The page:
Hackers gain access to 880K credit cards from Orbitz customers

Another day, another breach. Today, online travel agency Orbitz disclosed that hackers managed to get both credit card data and personal information (though no Social Security numbers and passwords) from users who made their travel purchases on the site between January 1, 2016 and December 22, 2017. In total, the company says, that’s about 880,000 payment cards that were accessed from what the company calls a “legacy Orbitz platform.” The hackers also likely accessed other data, like names, physical or mailing addresses, birth dates, email addresses, phone numbers and the customer’s gender while they were in the systems between October and December 2017. It’s unclear whether the hackers also downloaded this data. In a statement, though, Orbitz told us that it has found no “direct evidence that this personal information was actually taken from the platform.” Orbitz, which has been part of the Expedia empire of travel sites
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The new Dragon Ball game is powered by Google’s cloud

Bandai Namco Entertainment announced the latest entrant in its series of Dragon Ball games this week. Dragon Ball Legends is a player versus player (PvP) mobile game that has players from all over the world battle with each other in real time by using their move cards. From all I’ve seen, it looks like a pretty fun game, though I know nothing about Dragon Ball and I have an unreasonable disinterest in card-based games. What made me perk up, though, was when I heard that Bandai Namco opted to use Google’s Cloud Network to host all the infrastructure for the game and that one of the main components of this system is Cloud Spanner, Google’s globally distributed database. To make a real-time game work at all is hard enough, but Bandai Namco wanted players from all over the world to be able to play against each other. There’s a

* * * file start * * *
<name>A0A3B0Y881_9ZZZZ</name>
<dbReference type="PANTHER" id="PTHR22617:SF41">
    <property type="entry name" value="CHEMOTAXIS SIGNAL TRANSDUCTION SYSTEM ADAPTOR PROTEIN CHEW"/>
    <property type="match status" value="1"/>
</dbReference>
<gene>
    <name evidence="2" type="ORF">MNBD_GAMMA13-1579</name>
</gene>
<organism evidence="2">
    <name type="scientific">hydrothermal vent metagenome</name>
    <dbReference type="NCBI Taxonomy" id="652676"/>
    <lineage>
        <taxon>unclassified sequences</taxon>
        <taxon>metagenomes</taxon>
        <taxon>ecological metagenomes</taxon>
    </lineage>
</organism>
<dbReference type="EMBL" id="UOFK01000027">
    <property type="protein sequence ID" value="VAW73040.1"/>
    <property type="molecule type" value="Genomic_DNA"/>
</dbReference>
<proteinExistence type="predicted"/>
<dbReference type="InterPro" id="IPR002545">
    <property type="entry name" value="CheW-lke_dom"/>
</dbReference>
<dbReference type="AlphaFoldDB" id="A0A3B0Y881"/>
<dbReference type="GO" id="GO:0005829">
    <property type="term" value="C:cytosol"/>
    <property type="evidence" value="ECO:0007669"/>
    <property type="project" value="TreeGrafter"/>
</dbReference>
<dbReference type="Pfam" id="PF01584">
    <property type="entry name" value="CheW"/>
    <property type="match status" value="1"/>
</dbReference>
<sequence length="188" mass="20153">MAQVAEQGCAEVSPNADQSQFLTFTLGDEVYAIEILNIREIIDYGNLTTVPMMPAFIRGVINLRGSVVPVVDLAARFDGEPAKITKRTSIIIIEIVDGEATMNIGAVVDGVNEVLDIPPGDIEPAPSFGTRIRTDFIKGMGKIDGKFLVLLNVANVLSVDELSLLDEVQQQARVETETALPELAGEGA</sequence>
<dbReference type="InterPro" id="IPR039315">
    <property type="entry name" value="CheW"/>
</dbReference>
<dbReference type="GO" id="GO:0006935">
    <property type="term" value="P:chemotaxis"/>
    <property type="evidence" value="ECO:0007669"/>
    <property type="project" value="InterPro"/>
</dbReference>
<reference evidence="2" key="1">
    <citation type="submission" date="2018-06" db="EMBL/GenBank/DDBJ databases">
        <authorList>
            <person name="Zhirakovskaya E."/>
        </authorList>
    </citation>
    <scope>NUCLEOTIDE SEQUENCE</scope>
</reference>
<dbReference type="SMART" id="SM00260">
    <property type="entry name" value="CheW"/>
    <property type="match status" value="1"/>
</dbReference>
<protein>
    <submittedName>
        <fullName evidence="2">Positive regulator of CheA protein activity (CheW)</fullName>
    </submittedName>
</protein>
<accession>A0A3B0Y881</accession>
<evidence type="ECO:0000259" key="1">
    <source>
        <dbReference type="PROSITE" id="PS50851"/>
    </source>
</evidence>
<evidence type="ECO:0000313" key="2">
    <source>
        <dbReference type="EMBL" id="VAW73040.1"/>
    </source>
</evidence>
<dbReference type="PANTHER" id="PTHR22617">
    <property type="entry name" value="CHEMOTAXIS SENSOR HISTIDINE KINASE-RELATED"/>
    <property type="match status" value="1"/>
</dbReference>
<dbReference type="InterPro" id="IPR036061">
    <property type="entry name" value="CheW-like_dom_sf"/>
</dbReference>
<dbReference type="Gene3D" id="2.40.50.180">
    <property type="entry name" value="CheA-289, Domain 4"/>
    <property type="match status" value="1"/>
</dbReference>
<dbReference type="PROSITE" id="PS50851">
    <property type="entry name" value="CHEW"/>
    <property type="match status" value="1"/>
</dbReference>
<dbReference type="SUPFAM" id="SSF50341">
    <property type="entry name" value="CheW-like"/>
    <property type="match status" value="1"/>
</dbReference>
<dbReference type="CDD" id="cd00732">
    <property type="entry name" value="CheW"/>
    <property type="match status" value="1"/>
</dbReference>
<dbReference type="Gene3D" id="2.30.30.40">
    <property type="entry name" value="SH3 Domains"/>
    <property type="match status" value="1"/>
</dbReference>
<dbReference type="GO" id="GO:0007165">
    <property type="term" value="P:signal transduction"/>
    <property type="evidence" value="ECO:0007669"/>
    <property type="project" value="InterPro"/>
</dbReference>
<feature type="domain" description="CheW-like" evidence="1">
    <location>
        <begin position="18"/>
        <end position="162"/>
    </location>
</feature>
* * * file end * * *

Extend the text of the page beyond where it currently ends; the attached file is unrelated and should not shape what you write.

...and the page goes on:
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Windows Server 2019 is now available in preview

Microsoft today announced the next version of Windows Server, which launches later this year under the not completely unexpected moniker of “Windows Server 2019.” Developers and operations teams that want to get access to the bits can now get the first preview build through Microsoft’s Insider Program. This next version comes with plenty of new features, but it’s also worth noting that this is the next release in the Long-Term Servicing Channel for Windows Server, which means that customers will get five years of mainstream support and can get an extra five years of extended support. Users also can opt for a semi-annual channel that features — surprise — two releases per year for those teams that want to get faster access to new features. Microsoft recommends the long-term option for infrastructure scenarios like running SQL Server or SharePoint. So what’s new in Windows Server 2019? Given Microsoft’s focus
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IBM brings its Power9 servers with Nvidia GPUs to its cloud